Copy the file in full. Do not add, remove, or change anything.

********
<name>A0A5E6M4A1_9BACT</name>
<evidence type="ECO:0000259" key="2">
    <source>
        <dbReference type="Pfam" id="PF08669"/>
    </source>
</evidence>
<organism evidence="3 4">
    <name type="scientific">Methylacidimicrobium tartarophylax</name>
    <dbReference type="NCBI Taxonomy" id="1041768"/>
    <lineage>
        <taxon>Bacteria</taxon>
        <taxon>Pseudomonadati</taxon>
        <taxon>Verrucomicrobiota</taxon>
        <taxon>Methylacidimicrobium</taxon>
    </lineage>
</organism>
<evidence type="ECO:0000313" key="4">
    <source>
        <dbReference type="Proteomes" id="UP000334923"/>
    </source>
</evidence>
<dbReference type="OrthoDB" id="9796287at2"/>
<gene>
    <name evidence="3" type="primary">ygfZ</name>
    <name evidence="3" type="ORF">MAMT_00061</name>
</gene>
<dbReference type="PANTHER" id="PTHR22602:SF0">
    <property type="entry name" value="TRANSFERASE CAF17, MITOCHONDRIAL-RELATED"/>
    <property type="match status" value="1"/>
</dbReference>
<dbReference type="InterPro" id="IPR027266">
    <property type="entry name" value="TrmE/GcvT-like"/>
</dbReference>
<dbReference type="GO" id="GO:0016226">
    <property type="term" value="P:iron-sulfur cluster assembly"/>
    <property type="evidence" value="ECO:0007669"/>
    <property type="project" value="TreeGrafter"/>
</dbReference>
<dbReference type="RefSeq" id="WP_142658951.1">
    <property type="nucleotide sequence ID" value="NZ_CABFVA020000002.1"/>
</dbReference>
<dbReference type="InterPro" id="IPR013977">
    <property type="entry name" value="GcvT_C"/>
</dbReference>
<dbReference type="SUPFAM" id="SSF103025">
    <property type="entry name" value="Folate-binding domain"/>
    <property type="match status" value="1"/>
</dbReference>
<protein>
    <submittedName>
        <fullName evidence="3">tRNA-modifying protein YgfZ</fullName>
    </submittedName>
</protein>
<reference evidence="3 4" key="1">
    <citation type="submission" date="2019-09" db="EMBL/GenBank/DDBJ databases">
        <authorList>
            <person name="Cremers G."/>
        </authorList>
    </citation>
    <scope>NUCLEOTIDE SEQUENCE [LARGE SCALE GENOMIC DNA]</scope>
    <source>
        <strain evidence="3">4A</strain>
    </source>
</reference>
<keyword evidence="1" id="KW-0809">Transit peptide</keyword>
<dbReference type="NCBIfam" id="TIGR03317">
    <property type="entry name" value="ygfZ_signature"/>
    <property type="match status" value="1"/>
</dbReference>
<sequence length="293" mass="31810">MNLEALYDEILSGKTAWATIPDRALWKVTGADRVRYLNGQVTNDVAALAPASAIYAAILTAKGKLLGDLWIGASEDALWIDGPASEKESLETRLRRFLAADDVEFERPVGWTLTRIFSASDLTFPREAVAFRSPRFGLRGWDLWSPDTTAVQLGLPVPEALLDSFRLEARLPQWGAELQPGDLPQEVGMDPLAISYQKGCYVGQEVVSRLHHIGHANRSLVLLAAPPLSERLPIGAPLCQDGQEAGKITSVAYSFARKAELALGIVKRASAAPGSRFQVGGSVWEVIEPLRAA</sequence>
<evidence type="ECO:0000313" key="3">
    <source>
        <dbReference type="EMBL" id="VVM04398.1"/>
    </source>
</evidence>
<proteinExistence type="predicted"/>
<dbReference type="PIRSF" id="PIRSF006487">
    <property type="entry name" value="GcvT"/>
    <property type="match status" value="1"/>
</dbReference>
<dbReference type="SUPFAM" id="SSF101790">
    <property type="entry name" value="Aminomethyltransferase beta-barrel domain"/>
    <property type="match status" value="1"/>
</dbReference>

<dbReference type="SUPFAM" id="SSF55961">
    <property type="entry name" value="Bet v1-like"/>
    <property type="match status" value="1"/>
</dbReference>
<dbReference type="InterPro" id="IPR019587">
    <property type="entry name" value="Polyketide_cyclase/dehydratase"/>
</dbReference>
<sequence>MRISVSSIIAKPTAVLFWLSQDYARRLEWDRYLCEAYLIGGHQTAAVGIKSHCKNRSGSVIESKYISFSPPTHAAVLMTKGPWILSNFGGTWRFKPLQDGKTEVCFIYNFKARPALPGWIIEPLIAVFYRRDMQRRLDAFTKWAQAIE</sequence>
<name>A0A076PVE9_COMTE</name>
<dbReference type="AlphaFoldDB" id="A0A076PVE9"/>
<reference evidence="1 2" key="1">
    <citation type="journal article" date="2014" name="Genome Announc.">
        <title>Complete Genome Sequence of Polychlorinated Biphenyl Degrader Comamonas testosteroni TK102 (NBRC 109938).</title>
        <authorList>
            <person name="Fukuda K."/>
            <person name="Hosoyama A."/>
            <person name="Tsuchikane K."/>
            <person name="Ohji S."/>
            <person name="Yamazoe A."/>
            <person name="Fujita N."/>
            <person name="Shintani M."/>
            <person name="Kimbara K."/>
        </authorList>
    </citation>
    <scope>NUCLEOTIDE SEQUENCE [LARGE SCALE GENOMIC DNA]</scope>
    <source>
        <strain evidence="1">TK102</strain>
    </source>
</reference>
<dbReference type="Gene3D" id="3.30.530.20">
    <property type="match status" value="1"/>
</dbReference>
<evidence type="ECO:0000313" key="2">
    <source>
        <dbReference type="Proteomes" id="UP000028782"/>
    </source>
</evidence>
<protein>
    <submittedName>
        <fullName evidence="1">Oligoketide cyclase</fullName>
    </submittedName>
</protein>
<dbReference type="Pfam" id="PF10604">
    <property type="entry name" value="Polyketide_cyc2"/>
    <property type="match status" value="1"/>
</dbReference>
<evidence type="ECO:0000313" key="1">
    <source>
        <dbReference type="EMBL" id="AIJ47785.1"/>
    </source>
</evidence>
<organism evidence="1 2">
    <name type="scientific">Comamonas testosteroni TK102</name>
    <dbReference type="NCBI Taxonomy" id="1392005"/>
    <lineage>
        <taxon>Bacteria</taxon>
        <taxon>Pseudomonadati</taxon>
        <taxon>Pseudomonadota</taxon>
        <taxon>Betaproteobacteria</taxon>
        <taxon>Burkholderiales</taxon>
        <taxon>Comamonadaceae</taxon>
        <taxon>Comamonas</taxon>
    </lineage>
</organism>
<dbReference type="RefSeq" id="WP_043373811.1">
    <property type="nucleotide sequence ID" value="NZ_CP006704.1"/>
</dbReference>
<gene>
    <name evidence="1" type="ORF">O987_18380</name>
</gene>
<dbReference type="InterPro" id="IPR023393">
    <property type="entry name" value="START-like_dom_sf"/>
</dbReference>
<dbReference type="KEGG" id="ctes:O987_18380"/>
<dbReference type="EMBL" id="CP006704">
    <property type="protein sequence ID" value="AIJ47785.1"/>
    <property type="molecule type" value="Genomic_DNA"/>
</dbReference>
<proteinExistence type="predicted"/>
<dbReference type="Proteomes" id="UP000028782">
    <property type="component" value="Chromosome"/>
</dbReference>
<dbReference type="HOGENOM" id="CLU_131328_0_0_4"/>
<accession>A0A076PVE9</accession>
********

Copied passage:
<name>A0A5E6M4A1_9BACT</name>
<evidence type="ECO:0000259" key="2">
    <source>
        <dbReference type="Pfam" id="PF08669"/>
    </source>
</evidence>
<organism evidence="3 4">
    <name type="scientific">Methylacidimicrobium tartarophylax</name>
    <dbReference type="NCBI Taxonomy" id="1041768"/>
    <lineage>
        <taxon>Bacteria</taxon>
        <taxon>Pseudomonadati</taxon>
        <taxon>Verrucomicrobiota</taxon>
        <taxon>Methylacidimicrobium</taxon>
    </lineage>
</organism>
<evidence type="ECO:0000313" key="4">
    <source>
        <dbReference type="Proteomes" id="UP000334923"/>
    </source>
</evidence>
<dbReference type="OrthoDB" id="9796287at2"/>
<gene>
    <name evidence="3" type="primary">ygfZ</name>
    <name evidence="3" type="ORF">MAMT_00061</name>
</gene>
<dbReference type="PANTHER" id="PTHR22602:SF0">
    <property type="entry name" value="TRANSFERASE CAF17, MITOCHONDRIAL-RELATED"/>
    <property type="match status" value="1"/>
</dbReference>
<dbReference type="InterPro" id="IPR027266">
    <property type="entry name" value="TrmE/GcvT-like"/>
</dbReference>
<dbReference type="GO" id="GO:0016226">
    <property type="term" value="P:iron-sulfur cluster assembly"/>
    <property type="evidence" value="ECO:0007669"/>
    <property type="project" value="TreeGrafter"/>
</dbReference>
<dbReference type="RefSeq" id="WP_142658951.1">
    <property type="nucleotide sequence ID" value="NZ_CABFVA020000002.1"/>
</dbReference>
<dbReference type="InterPro" id="IPR013977">
    <property type="entry name" value="GcvT_C"/>
</dbReference>
<dbReference type="SUPFAM" id="SSF103025">
    <property type="entry name" value="Folate-binding domain"/>
    <property type="match status" value="1"/>
</dbReference>
<protein>
    <submittedName>
        <fullName evidence="3">tRNA-modifying protein YgfZ</fullName>
    </submittedName>
</protein>
<reference evidence="3 4" key="1">
    <citation type="submission" date="2019-09" db="EMBL/GenBank/DDBJ databases">
        <authorList>
            <person name="Cremers G."/>
        </authorList>
    </citation>
    <scope>NUCLEOTIDE SEQUENCE [LARGE SCALE GENOMIC DNA]</scope>
    <source>
        <strain evidence="3">4A</strain>
    </source>
</reference>
<keyword evidence="1" id="KW-0809">Transit peptide</keyword>
<dbReference type="NCBIfam" id="TIGR03317">
    <property type="entry name" value="ygfZ_signature"/>
    <property type="match status" value="1"/>
</dbReference>
<sequence length="293" mass="31810">MNLEALYDEILSGKTAWATIPDRALWKVTGADRVRYLNGQVTNDVAALAPASAIYAAILTAKGKLLGDLWIGASEDALWIDGPASEKESLETRLRRFLAADDVEFERPVGWTLTRIFSASDLTFPREAVAFRSPRFGLRGWDLWSPDTTAVQLGLPVPEALLDSFRLEARLPQWGAELQPGDLPQEVGMDPLAISYQKGCYVGQEVVSRLHHIGHANRSLVLLAAPPLSERLPIGAPLCQDGQEAGKITSVAYSFARKAELALGIVKRASAAPGSRFQVGGSVWEVIEPLRAA</sequence>
<evidence type="ECO:0000313" key="3">
    <source>
        <dbReference type="EMBL" id="VVM04398.1"/>
    </source>
</evidence>
<proteinExistence type="predicted"/>
<dbReference type="PIRSF" id="PIRSF006487">
    <property type="entry name" value="GcvT"/>
    <property type="match status" value="1"/>
</dbReference>
<dbReference type="SUPFAM" id="SSF101790">
    <property type="entry name" value="Aminomethyltransferase beta-barrel domain"/>
    <property type="match status" value="1"/>
</dbReference>

<dbReference type="SUPFAM" id="SSF55961">
    <property type="entry name" value="Bet v1-like"/>
    <property type="match status" value="1"/>
</dbReference>
<dbReference type="InterPro" id="IPR019587">
    <property type="entry name" value="Polyketide_cyclase/dehydratase"/>
</dbReference>
<sequence>MRISVSSIIAKPTAVLFWLSQDYARRLEWDRYLCEAYLIGGHQTAAVGIKSHCKNRSGSVIESKYISFSPPTHAAVLMTKGPWILSNFGGTWRFKPLQDGKTEVCFIYNFKARPALPGWIIEPLIAVFYRRDMQRRLDAFTKWAQAIE</sequence>
<name>A0A076PVE9_COMTE</name>
<dbReference type="AlphaFoldDB" id="A0A076PVE9"/>
<reference evidence="1 2" key="1">
    <citation type="journal article" date="2014" name="Genome Announc.">
        <title>Complete Genome Sequence of Polychlorinated Biphenyl Degrader Comamonas testosteroni TK102 (NBRC 109938).</title>
        <authorList>
            <person name="Fukuda K."/>
            <person name="Hosoyama A."/>
            <person name="Tsuchikane K."/>
            <person name="Ohji S."/>
            <person name="Yamazoe A."/>
            <person name="Fujita N."/>
            <person name="Shintani M."/>
            <person name="Kimbara K."/>
        </authorList>
    </citation>
    <scope>NUCLEOTIDE SEQUENCE [LARGE SCALE GENOMIC DNA]</scope>
    <source>
        <strain evidence="1">TK102</strain>
    </source>
</reference>
<dbReference type="Gene3D" id="3.30.530.20">
    <property type="match status" value="1"/>
</dbReference>
<evidence type="ECO:0000313" key="2">
    <source>
        <dbReference type="Proteomes" id="UP000028782"/>
    </source>
</evidence>
<protein>
    <submittedName>
        <fullName evidence="1">Oligoketide cyclase</fullName>
    </submittedName>
</protein>
<dbReference type="Pfam" id="PF10604">
    <property type="entry name" value="Polyketide_cyc2"/>
    <property type="match status" value="1"/>
</dbReference>
<evidence type="ECO:0000313" key="1">
    <source>
        <dbReference type="EMBL" id="AIJ47785.1"/>
    </source>
</evidence>
<organism evidence="1 2">
    <name type="scientific">Comamonas testosteroni TK102</name>
    <dbReference type="NCBI Taxonomy" id="1392005"/>
    <lineage>
        <taxon>Bacteria</taxon>
        <taxon>Pseudomonadati</taxon>
        <taxon>Pseudomonadota</taxon>
        <taxon>Betaproteobacteria</taxon>
        <taxon>Burkholderiales</taxon>
        <taxon>Comamonadaceae</taxon>
        <taxon>Comamonas</taxon>
    </lineage>
</organism>
<dbReference type="RefSeq" id="WP_043373811.1">
    <property type="nucleotide sequence ID" value="NZ_CP006704.1"/>
</dbReference>
<gene>
    <name evidence="1" type="ORF">O987_18380</name>
</gene>
<dbReference type="InterPro" id="IPR023393">
    <property type="entry name" value="START-like_dom_sf"/>
</dbReference>
<dbReference type="KEGG" id="ctes:O987_18380"/>
<dbReference type="EMBL" id="CP006704">
    <property type="protein sequence ID" value="AIJ47785.1"/>
    <property type="molecule type" value="Genomic_DNA"/>
</dbReference>
<proteinExistence type="predicted"/>
<dbReference type="Proteomes" id="UP000028782">
    <property type="component" value="Chromosome"/>
</dbReference>
<dbReference type="HOGENOM" id="CLU_131328_0_0_4"/>
<accession>A0A076PVE9</accession>